2.6. Uncustomized Versus Customized Files

So far, this chapter has alluded to the customization of uncustomized files a few times. Now it is time for a deeper explanation of the topic, as it is a recurring point of discussion throughout this book. SharePoint developers should be intimately familiar with the difference between these two file types. Unfortunately, most developers don't realize there is actually a difference, or the implications of that difference, until they have progressed quite far into their project. Although a project is not stuck with the approach originally taken, moving from one implementation to the other can become quite a daunting and time-intensive task.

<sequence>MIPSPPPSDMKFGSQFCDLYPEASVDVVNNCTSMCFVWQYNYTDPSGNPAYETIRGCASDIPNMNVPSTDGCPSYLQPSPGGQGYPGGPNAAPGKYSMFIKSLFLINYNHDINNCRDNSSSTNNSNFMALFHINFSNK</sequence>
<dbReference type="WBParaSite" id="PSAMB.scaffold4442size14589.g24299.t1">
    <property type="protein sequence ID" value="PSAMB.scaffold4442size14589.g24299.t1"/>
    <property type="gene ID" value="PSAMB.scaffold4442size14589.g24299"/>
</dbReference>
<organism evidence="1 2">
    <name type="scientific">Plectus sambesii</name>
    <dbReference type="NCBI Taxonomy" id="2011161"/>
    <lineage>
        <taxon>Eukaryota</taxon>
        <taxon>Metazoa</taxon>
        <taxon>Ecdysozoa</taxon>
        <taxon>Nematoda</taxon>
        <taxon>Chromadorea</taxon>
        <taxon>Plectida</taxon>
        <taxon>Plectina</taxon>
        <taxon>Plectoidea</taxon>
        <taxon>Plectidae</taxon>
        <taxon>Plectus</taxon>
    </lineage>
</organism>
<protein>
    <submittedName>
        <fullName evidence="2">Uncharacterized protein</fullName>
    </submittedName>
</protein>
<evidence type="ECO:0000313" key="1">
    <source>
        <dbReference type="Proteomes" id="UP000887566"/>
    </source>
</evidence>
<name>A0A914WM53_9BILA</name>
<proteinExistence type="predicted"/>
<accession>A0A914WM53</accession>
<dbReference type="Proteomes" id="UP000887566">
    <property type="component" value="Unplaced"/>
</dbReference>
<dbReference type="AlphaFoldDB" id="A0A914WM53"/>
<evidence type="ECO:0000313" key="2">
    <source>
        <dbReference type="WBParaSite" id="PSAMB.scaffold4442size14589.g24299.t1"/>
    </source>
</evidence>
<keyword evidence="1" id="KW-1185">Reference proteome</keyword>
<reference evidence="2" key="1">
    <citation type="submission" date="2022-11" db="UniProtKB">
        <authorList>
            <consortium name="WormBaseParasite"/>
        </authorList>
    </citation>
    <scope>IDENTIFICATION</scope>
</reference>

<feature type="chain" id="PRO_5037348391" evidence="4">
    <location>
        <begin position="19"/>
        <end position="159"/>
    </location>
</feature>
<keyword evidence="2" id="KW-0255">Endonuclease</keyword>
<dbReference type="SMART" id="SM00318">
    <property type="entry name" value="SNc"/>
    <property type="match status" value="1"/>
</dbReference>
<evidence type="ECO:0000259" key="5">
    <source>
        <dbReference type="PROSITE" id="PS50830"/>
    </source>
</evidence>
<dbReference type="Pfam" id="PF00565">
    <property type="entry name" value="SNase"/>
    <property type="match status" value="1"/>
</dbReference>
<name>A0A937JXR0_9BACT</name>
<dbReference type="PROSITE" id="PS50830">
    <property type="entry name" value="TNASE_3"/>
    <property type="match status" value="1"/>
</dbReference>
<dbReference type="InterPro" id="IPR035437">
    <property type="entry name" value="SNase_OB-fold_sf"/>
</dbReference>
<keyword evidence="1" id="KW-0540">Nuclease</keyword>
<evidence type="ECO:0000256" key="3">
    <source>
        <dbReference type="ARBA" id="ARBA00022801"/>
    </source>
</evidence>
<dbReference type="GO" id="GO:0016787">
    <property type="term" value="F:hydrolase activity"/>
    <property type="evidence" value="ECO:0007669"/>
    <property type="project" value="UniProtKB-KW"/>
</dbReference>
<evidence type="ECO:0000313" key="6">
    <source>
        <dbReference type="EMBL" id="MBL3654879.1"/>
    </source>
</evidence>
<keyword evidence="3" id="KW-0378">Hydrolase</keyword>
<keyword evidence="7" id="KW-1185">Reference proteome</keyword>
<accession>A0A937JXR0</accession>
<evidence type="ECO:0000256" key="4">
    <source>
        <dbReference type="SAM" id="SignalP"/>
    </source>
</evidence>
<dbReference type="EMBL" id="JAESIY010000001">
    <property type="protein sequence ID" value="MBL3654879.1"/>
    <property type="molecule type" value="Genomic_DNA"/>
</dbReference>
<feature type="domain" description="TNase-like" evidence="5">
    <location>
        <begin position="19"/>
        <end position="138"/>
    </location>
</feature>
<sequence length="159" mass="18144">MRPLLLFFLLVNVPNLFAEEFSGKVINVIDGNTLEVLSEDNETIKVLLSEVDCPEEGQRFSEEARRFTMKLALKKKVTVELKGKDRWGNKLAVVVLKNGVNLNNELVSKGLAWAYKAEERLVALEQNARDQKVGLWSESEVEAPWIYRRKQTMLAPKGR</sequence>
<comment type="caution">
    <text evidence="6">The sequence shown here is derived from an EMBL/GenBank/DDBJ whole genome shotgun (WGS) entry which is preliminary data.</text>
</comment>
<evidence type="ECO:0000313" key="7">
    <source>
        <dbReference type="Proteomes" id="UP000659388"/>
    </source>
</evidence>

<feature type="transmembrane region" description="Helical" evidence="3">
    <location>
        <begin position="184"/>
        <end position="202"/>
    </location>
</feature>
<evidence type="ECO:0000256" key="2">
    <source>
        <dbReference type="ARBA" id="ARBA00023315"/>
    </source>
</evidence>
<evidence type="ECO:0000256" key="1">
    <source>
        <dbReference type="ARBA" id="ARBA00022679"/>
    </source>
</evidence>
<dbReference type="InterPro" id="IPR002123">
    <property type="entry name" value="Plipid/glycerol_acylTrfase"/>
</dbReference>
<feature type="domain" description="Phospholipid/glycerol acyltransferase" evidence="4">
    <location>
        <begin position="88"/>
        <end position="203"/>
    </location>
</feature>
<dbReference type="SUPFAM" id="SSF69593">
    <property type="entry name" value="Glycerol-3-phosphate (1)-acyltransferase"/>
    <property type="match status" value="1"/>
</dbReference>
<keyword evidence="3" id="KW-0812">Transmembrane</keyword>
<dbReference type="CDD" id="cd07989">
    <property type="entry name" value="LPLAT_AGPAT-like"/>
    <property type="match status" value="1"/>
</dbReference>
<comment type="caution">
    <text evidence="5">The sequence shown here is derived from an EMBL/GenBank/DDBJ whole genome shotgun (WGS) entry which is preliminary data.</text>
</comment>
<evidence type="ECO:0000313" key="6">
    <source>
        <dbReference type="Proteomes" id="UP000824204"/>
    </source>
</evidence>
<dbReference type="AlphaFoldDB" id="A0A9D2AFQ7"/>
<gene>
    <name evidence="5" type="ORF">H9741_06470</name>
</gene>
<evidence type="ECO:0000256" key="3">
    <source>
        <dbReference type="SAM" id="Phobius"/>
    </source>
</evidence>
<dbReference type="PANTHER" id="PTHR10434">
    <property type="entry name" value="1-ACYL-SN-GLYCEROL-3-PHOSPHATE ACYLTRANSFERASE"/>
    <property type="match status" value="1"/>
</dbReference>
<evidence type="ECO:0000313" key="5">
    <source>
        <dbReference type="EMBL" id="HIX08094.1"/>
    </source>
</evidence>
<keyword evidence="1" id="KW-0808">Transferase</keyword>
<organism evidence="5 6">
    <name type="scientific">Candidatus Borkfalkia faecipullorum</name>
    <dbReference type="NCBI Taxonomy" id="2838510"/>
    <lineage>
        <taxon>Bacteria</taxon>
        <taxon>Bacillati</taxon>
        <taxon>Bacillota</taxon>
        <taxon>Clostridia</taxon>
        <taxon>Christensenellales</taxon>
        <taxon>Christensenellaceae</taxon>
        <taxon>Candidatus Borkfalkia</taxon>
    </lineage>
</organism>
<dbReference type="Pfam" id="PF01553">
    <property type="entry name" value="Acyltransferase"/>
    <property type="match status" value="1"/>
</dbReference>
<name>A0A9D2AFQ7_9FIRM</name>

When a new SharePoint site is provisioned, either when it is created as the top-level site within a new site collection or as a subsite within an existing site collection, most files start off in an uncustomized state. This means that while the file lives within the logical structure of a SharePoint site and is seen from within SharePoint Designer (and thus, is in the content database), the entry in the content database simply points to the file it is based off of on the file system. This file is sometimes referred to as a template file or file definition because by itself it is not very usable. However, when creating a new file based on it within a SharePoint site, also referred to as provisioning the file, the file now acts as the source to the one within the content database. The file remains in an ...

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